• You have 30 years in your 30s.

Those in their thirties have around 30 years to grow their nest egg for retirement. With a jump-start on a portfolio, you have time to invest more aggressively. The following chart shows the ideal amounts of money to be saved by each age.

35 40 50 60 65
2x salary 3x salary 4x salary 6x salary 8x salary

 

How do I get ready to invest?

  • Paying student loans.

Student loan payments can be a burden on savings. Paying the monthly balance while putting extra cash toward high interest loans can help finish off this debt.

  • Purchasing a starter home.

The median age to buy a home is 33. Taking time to gain financial footing before buying a home is becoming much more common, as the median age continues to rise. It is never too early to get ahead of the game and hold a home as an asset.

  • Save it before you ever see it.

Saving small amounts of paychecks before it ever reaches your hand is a great way to feel like you’re not coming up short. Living 10%-15% below your means, and investing that money before you see it, can enhance your preparedness for the future.

  • Learn your risk tolerance.

Having a plan and understanding your risk tolerance are essential parts of investing. Know if investing more aggressively or passively satisfies your risk tolerance better, and make a plan for retirement investments following that information.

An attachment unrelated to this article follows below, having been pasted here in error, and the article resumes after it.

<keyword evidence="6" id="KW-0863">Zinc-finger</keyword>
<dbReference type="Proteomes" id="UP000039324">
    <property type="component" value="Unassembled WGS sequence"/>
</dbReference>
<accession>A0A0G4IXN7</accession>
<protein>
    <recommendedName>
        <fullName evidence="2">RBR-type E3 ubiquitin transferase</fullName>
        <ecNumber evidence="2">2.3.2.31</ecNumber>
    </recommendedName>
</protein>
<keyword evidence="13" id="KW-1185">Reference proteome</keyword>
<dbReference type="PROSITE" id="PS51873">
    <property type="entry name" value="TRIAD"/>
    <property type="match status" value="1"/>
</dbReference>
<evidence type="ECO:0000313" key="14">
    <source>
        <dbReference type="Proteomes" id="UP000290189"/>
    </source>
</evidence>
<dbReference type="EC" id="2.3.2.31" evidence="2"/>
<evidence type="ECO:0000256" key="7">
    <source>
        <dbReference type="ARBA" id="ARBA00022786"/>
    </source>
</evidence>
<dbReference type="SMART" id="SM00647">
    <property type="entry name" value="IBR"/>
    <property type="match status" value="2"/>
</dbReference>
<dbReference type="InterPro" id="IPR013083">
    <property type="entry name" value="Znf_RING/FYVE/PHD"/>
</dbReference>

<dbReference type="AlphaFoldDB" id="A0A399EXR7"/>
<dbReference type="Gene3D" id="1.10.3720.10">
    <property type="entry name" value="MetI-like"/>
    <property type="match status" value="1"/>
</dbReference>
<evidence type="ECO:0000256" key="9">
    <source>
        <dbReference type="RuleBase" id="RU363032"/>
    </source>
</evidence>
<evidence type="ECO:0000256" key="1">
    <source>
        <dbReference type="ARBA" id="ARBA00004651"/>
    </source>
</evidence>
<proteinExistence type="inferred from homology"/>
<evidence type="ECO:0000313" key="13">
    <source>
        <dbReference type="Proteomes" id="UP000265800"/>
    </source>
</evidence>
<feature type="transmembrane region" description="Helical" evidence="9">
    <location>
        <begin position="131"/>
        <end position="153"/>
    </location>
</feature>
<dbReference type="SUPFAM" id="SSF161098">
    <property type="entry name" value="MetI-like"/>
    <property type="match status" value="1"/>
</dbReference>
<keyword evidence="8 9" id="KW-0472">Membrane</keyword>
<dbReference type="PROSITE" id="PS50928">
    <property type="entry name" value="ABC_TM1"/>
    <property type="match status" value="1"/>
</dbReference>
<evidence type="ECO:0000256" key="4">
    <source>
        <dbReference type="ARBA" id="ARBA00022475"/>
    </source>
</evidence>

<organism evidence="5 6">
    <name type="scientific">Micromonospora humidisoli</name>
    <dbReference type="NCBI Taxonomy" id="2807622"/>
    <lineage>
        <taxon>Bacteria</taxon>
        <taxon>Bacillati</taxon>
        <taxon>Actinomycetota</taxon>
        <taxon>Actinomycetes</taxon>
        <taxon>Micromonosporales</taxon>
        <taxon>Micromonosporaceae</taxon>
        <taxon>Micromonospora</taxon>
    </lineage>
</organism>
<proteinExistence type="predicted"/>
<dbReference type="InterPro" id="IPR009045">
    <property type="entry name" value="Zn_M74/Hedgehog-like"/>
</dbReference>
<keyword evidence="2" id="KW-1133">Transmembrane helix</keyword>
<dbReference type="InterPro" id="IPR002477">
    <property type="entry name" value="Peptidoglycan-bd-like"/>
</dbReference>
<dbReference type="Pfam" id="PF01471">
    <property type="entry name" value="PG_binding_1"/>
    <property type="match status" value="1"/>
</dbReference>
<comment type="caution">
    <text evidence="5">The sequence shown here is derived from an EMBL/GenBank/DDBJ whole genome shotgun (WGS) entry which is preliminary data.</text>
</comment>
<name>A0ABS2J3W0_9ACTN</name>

With 28% of working adults claiming they have zero retirement savings, it is important to understand the fundamentals and opportunity of starting retirement investment early. Starting as soon as possible with a plan of action is essential, and can put you ahead of the crowd in savings. I encourage you to call Asset Planning Group, LLC at 814.536.1040 with any questions or concerns about retirement saving and the effects of not saving enough.

 

The increasing cost of healthcare is a concern for workers of all ages. Each year healthcare becomes more expensive, meaning a larger portion of retirement savings will be spent on health related costs. A health savings account, commonly referred to as an HSA, is a tax-advantaged account that can be used to pay for medical expenses now or in retirement. The account is FDIC-insured, and can be invested for greater returns.

Who qualifies?

To be eligible to establish a health savings account, an individual must:

  • Be covered by a high deductible health plan.
    • A HDHP is one with a minimum deductible for individuals of $1,300 and for families of $2,600.
  • No alternative health coverage such as Medicare, military health benefits, or medical FSAs.
  • Not claimed as a dependent on another person’s tax return.
  • Under the age of 65.

It is possible that an individual’s eligibility will change after opening an HSA, especially if he or she enrolls in a different healthcare plan. Regardless of eligibility, the account owner maintains control of the account and funds indefinitely. If the individual loses eligibility, he or she may not contribute to the HSA, but the account may be invested and continue to grow, or be withdrawn from if the need arises.

Tax benefits.